Hedges worked as a journalist in the Middle East for seven years, four of which he was the Middle East Bureau Chief for The New York Times, and speaks Arabic.
He lived weeks at a time in Gaza, which he calls the world’s biggest open-air prison, where over two million Palestinians face famine, struggle to get clean water, and face daily Israeli aggression.
Hedges was in Gaza when it was bombarded with Israeli artillery and air attacks.
Hedges described seeing mothers and fathers weeping and embracing the wounded remains of their sons and children.
He described food shortages caused by the Israeli embargo, suffocating overcrowding, unclean water, a lack of health care, near-constant power outages caused by Israeli targeting of power facilities, debilitating poverty, chronic unemployment, terror, and despair, all that he experienced first hand.
Hedges is outraged by the falsehoods coming from Jerusalem and Washington. The indiscriminate use of sophisticated, industrial weaponry by Israel to kill thousands of innocent people, injuring thousands more, and the evictions of tens of thousands of families is not a war; it is state-sponsored terror.
While he opposes the actions of Palestinians indiscriminate firing of rockets into Israel, as well as being oppose suicide bombings, as he sees them also as war crimes, he is acutely aware of a huge disparity between the industrial violence carried out by Israel against innocent Palestinians and the minimal acts of violence capable of being waged by groups such as Hamas.
Hedges sentiments regarding Israel aggression is echoed by the antiwar Progressive aspect of the Democrat party.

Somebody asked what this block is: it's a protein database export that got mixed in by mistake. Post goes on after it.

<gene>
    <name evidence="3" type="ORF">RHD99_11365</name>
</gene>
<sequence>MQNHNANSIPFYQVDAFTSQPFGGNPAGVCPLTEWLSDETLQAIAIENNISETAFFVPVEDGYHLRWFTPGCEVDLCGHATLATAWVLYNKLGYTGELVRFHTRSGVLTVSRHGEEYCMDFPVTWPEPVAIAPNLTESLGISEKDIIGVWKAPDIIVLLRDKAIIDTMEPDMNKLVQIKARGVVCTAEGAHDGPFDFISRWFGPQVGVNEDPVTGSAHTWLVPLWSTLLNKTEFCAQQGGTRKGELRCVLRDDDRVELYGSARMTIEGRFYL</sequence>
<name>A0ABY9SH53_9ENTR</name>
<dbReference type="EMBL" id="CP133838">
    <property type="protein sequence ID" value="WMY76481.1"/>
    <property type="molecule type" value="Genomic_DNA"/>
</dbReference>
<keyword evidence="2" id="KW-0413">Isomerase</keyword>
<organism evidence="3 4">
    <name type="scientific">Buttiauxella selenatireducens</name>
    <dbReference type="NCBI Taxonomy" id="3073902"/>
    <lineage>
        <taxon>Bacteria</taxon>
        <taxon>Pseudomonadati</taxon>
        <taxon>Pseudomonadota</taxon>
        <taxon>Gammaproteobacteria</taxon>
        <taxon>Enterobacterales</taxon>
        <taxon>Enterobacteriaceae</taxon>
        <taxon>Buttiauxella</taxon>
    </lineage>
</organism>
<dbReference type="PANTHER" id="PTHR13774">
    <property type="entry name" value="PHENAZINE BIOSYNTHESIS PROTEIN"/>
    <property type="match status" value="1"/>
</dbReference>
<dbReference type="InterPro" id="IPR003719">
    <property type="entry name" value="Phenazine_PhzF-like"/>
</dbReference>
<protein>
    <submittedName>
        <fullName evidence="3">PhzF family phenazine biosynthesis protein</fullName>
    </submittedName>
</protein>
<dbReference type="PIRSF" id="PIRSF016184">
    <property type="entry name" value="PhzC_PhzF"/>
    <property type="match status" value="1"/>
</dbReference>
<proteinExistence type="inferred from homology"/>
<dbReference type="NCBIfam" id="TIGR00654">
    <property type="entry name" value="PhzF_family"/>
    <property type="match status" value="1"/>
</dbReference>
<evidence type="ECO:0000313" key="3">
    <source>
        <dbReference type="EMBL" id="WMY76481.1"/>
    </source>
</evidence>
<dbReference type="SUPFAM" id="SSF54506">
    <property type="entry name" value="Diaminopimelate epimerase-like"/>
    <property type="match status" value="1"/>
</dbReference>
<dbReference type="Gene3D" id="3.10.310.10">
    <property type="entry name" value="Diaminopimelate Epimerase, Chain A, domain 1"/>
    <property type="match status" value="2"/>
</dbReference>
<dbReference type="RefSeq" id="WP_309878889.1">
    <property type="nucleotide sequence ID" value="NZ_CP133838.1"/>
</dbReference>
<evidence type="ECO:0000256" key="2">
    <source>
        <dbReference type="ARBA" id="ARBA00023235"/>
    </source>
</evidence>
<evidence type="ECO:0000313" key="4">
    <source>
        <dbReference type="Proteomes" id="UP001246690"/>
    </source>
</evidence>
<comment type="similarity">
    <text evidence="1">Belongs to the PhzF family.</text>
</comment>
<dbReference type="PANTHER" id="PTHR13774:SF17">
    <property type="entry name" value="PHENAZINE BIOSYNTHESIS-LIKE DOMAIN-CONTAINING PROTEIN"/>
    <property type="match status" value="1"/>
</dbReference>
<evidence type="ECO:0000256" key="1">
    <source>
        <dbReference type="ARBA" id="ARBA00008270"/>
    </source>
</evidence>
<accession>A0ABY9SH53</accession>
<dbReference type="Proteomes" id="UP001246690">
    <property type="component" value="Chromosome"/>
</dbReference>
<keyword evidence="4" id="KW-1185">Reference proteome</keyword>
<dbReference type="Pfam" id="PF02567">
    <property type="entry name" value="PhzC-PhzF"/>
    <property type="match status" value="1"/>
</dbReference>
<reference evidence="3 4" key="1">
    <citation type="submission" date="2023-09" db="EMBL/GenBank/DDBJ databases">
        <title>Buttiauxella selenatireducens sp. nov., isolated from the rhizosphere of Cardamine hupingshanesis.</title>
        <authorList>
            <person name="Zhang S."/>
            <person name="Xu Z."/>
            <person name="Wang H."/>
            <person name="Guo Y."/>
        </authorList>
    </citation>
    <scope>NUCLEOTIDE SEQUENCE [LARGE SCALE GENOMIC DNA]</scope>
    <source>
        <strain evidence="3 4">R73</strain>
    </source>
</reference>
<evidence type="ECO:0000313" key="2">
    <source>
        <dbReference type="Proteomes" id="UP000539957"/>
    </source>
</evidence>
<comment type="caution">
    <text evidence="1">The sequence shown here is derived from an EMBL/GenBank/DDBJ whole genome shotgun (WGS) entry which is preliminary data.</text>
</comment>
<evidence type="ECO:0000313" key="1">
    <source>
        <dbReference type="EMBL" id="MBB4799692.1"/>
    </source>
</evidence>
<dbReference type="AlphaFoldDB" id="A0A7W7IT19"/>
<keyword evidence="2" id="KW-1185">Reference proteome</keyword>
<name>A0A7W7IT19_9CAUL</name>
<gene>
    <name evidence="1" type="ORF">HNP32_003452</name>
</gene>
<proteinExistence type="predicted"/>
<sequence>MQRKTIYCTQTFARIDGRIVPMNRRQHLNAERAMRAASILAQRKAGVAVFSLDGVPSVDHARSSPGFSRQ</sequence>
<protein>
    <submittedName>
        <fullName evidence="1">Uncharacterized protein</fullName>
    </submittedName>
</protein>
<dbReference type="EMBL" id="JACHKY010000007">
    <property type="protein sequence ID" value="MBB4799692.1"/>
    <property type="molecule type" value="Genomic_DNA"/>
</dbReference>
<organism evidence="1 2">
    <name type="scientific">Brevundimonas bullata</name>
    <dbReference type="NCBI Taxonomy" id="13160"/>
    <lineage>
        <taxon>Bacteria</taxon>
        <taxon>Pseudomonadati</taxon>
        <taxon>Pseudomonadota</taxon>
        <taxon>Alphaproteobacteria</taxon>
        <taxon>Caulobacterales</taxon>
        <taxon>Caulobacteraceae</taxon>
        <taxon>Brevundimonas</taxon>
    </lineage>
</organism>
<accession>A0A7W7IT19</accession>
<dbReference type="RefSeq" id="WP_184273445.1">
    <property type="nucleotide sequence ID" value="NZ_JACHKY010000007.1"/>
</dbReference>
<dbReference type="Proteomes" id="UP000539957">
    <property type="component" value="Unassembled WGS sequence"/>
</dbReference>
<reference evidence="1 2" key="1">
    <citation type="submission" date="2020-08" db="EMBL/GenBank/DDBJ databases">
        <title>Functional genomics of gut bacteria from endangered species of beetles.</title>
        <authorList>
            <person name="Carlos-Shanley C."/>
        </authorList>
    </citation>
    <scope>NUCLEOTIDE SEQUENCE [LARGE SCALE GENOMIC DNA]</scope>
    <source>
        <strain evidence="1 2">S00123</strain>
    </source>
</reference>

To antiwar progressives, who have become a more prominent force in Democratic debates over foreign policy, the distinction is a rhetorical roadblock that avoids emphasizing the Palestinian experience.
“No one is arguing that Israel, or any government, does not have the right to self-defense or to protect its people,” Sen. Bernie Sanders (I-Vt.) wrote in a New York Times op-ed on Friday. “So why are these words repeated year after year, war after war? And why is the question almost never asked: ‘What are the rights of the Palestinian people?’”
Ocasio-Cortez and Sanders reflect a growing segment of the Democratic Party and Independents that no longer sees unquestioning backing for Israel’s right-wing government as a fundamental component of US foreign policy.
“In the Middle East, where we provide nearly $4 billion a year in aid to Israel, we can no longer be apologists for the right-wing Netanyahu government and its undemocratic and racist behavior,” Sanders wrote.
25 House Democrats, including Ocasio-Cortez, called on Secretary of State Antony Blinken earlier this week to protest Israel’s planned deportation of over 2,000 Palestinians from East Jerusalem.
“I don’t think that Netanyahu or US politicians realize how acutely focused the world is on what’s happening in Gaza right now, and how much damage is being done to Israel’s standing,” former Obama national security official Tommy Vietor tweeted on Saturday, adding, “the politics are moving beneath our feet.”
I don't think that Netanyahu or US politicians realize how acutely focused the world is on what's happening in Gaza right now, and how much damage is being done to Israel's standing. These rallies, blunt statements from @AOC and others – the politics are moving beneath our feet. https://t.co/lRNZXvYrfv
— Tommy Vietor (@TVietor08) May 15, 2021
This highlights the grave differences that Biden hears from the antiwar left.
Human rights groups were furious in February when the Biden administration authorized a weapons sale to Egypt only days after President Abdel Fattah el-government Sisi’s imprisoned relatives of an Egyptian American activist as part of a widespread intimidation campaign against critics of el-harsh Sisi’s rule.
Two months later, the Biden administration released defense expenditure projections totaling $715 billion, snubbing progressive aspirations for a smaller Pentagon budget.
Even on Iran, where Democrats had been practically uniform in their opposition to Donald Trump’s hardline approach, Biden has enraged progressives by moving slowly in discussions with the country over a return to the 2015 nuclear agreement, and by refusing to grant upfront sanctions relief.
The pushback from the antiwar left within the US Congress threatens to demolish the shaky consensus Biden has maintained among Democrats since entering office, with his party holding to a tenuous grip on power.
The Gaza conflict may be Biden’s first significant test of how Democrats can govern a split caucus, but it won’t be the last.